On the play following Glover Quin’s game-altering interception, the Lions came out in the I-formation and ran power behind fullback Jed Collins. The linebacker nearly blew up the play in the backfield, shooting the b-gap between Warford and tackle LaAdrian Waddle. Collins got enough of him to avoid a disastrous loss, but the penetration forced Bell to jump cut to his left.
Again the Vikings created a wall, but the patience of Bell allowed him to find a crease and wiggle forward for four yards.
In the third quarter, the Lions spread the field with three receivers and ran a counter play with Warford and tight end Brandon Pettigrew pulling across the formation to lead the way for Reggie Bush. The Vikings only had six in the box and the Lions had six blockers, again a well-designed run scheme from Lombardi.
Bush initially had a hole on the left side with a chance to face the safety in space. Sure, Bush isn’t the same player he was a few years back but pitting him in space against a safety is a good matchup. However, the offensive line was out-executed and Bush was swallowed up at the line of scrimmage. Left guard Rob Sims was unable to sustain his block against Joseph, who maintained good leverage and shook free. He and Everson Griffen stuffed Bush for no and eliminated what could have been a big play.
Eventually, the Lions were able to wear down the Vikings. On this third quarter run, Bell showed good patience as usual and slithered through a hole created by Raiola and Sims for seven yards.
Bell also showed his pass-catching ability with a one-handed catch on a screen pass, where he broke two tackles near the end of the play and picked up 17 yards.
On the clock consuming game-winning fourth quarter drive, Bell had runs of 15, 5, 6 and 5 yards to set up Matt Prater’s go-ahead field goal. The drive began with a play-action pass to Eric Ebron for 11 yards off the very same run action. Each of those four runs featured the tight ends pulling across the formation to seal the backside. Pettigrew and Ebron threw nice blocks on the drive and the line did a better job of moving the line of scrimmage.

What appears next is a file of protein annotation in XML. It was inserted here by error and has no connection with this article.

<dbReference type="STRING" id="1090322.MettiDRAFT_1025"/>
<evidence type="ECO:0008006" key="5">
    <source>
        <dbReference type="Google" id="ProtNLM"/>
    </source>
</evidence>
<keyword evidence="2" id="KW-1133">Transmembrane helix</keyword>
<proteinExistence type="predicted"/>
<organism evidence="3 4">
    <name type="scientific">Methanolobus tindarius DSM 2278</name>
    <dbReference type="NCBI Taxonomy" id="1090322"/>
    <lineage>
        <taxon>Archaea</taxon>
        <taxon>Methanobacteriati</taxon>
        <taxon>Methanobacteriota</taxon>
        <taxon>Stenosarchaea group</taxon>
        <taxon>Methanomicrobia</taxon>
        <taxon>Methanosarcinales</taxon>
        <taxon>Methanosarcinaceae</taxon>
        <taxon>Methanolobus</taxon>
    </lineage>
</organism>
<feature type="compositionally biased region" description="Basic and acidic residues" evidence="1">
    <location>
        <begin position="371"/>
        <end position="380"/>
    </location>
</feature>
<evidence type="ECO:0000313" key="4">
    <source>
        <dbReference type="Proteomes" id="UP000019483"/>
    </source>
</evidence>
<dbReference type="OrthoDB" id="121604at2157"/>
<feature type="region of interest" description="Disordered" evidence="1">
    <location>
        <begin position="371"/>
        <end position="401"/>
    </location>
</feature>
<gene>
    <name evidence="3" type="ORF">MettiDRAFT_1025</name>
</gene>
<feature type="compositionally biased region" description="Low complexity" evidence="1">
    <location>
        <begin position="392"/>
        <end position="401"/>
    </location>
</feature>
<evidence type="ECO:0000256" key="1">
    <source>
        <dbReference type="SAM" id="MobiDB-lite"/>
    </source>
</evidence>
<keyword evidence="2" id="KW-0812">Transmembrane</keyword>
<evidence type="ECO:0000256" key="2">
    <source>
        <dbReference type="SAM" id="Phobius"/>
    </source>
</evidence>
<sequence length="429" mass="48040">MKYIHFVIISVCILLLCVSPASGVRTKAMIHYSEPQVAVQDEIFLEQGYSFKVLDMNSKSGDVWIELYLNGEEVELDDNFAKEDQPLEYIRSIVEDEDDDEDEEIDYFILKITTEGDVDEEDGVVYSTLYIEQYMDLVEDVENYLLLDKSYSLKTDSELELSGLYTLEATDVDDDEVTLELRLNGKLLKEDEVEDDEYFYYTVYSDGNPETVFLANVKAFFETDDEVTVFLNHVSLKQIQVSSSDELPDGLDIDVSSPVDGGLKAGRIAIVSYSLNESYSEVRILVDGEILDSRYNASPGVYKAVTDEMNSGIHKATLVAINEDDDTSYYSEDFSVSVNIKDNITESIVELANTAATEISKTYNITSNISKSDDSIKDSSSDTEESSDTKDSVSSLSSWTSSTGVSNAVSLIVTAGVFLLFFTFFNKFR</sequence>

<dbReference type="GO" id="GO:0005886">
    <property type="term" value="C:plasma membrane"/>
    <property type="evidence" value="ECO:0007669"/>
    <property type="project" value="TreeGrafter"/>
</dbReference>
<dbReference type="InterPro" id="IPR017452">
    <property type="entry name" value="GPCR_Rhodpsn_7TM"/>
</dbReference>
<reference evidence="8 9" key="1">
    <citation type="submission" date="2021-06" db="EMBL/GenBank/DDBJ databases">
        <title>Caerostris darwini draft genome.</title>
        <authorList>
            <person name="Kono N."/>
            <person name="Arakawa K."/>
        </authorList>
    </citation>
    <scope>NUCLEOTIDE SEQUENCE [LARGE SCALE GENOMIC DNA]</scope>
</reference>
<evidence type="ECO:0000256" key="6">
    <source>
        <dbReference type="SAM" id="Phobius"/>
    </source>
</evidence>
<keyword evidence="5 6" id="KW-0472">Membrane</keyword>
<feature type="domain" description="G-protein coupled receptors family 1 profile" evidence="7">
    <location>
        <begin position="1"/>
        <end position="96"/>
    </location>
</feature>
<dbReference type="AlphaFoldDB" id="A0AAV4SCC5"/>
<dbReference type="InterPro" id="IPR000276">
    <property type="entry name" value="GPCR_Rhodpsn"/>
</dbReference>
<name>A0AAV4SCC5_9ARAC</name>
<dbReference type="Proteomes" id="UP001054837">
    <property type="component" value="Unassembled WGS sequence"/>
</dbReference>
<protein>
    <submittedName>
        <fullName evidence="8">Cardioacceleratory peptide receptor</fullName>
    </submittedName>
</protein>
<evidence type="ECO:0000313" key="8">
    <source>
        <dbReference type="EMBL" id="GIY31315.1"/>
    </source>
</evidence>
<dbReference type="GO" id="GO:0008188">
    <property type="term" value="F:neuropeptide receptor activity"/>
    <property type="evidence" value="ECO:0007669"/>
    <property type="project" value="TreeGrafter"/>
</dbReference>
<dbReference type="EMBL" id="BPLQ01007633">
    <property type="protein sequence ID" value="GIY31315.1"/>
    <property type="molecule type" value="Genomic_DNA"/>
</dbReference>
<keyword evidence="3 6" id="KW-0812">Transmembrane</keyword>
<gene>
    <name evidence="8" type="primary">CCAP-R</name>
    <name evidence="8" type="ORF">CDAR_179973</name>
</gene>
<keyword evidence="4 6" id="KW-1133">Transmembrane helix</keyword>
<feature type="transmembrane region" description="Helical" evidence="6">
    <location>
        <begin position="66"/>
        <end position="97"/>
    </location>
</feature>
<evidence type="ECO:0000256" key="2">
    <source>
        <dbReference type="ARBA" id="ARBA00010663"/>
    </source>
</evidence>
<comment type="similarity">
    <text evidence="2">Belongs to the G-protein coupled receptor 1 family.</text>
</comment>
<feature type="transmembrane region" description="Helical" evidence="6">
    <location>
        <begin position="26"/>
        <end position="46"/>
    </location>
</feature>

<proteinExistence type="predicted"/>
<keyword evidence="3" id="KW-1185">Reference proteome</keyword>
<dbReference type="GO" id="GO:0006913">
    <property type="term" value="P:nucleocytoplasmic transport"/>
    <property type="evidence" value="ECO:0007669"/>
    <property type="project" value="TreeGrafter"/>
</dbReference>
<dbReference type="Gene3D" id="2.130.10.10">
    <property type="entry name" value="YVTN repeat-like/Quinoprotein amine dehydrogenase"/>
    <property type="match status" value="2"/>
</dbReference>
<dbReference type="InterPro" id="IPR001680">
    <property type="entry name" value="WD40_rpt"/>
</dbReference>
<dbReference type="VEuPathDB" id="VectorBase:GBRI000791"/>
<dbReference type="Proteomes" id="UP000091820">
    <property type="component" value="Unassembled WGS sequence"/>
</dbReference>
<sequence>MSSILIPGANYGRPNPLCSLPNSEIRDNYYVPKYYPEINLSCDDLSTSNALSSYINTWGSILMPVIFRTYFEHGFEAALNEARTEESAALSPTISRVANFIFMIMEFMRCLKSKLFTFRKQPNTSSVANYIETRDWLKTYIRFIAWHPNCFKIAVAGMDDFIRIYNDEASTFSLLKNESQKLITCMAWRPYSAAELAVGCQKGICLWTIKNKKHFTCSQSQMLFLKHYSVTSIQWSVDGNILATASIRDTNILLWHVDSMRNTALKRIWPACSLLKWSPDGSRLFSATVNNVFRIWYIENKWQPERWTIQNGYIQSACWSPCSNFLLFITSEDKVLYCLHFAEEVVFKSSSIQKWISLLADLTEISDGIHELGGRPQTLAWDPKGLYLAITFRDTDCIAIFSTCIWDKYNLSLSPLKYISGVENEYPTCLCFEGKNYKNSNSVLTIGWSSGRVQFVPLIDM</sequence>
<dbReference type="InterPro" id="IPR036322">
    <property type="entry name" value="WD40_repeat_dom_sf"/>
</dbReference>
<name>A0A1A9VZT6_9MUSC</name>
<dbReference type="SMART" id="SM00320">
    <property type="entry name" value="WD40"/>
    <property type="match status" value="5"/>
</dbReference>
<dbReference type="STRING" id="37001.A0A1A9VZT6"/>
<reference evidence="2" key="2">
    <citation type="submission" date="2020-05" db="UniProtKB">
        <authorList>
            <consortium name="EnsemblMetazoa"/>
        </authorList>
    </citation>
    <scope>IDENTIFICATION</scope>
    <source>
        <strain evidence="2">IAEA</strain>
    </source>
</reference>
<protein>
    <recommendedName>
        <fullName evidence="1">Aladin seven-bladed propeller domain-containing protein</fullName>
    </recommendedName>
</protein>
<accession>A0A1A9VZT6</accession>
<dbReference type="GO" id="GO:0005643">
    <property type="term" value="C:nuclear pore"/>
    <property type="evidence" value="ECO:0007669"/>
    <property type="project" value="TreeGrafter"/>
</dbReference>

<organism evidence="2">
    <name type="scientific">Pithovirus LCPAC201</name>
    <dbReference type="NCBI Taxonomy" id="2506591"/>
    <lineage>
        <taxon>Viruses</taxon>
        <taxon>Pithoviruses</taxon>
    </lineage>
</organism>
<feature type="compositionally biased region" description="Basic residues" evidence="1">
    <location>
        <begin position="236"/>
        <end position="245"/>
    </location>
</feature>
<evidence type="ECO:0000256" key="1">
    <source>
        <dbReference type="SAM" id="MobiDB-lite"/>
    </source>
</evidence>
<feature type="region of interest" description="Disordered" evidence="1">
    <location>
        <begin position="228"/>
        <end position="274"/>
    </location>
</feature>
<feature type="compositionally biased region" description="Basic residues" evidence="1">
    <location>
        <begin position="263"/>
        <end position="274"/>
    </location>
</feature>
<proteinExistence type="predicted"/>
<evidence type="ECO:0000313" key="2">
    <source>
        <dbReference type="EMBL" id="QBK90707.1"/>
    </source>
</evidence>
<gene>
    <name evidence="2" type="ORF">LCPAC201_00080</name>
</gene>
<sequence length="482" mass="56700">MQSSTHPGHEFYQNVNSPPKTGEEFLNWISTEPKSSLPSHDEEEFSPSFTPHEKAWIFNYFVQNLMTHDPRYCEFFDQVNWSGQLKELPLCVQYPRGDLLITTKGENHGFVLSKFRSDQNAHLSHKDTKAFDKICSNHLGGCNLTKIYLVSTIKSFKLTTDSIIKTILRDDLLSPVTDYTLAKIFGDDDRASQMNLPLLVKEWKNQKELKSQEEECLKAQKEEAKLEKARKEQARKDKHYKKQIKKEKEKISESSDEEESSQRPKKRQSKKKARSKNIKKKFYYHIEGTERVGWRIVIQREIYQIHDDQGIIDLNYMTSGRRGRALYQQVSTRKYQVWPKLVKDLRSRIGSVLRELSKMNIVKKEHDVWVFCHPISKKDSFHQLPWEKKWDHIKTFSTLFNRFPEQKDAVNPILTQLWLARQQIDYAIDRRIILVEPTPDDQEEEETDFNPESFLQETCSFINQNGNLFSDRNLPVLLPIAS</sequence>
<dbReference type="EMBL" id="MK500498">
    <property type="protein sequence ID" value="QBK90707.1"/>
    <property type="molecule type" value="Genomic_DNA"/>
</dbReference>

On the first run, Pettigrew had a nice block on the outside to allow a cut-back for Bell.
Bell again cut-back and found a lane between backup Cornelius Lucas and Warford for five yards.
Ebron had a nice block on the backside defensive end as Bell again cutback and ran behind him for six yards. Ebron was animated after the play, punching the air to apparently celebrate his block.
Bell bounced around for five more yards behind Sims.
In recent weeks, the Lions have started to run the ball more effectively. In this game, Bell gained 62 yards on 15 carries (4.1 yards per attempt) and forced five missed tackles. Bell has topped 80 yards in three of the past five games and has averaged four yards a pop or better in five of the last six games.
Yet even with Bush returning to the field, Bell should remain the Lions’ top back because of his ability to break tackles and fall forward for extra yardage. Lombardi came up with creative ways to run the ball but the success of the ground game ultimately falls on the execution of a banged up offensive line.
With the loss of Waddle to an ACL injury, the Lions will again plug in undrafted rookie Cornelius Lucas at right tackle and hope for the best. If the line falters in either run blocking or pass protection, this talented yet maddening offense may be even more frustrating to watch over the final two regular season games and potentially a January playoff game.
Credit to NFL Game Rewind for the game film. All Illustrations and GIFs were created by Marlowe Alter for the purpose of reporting, commenting and critiquing.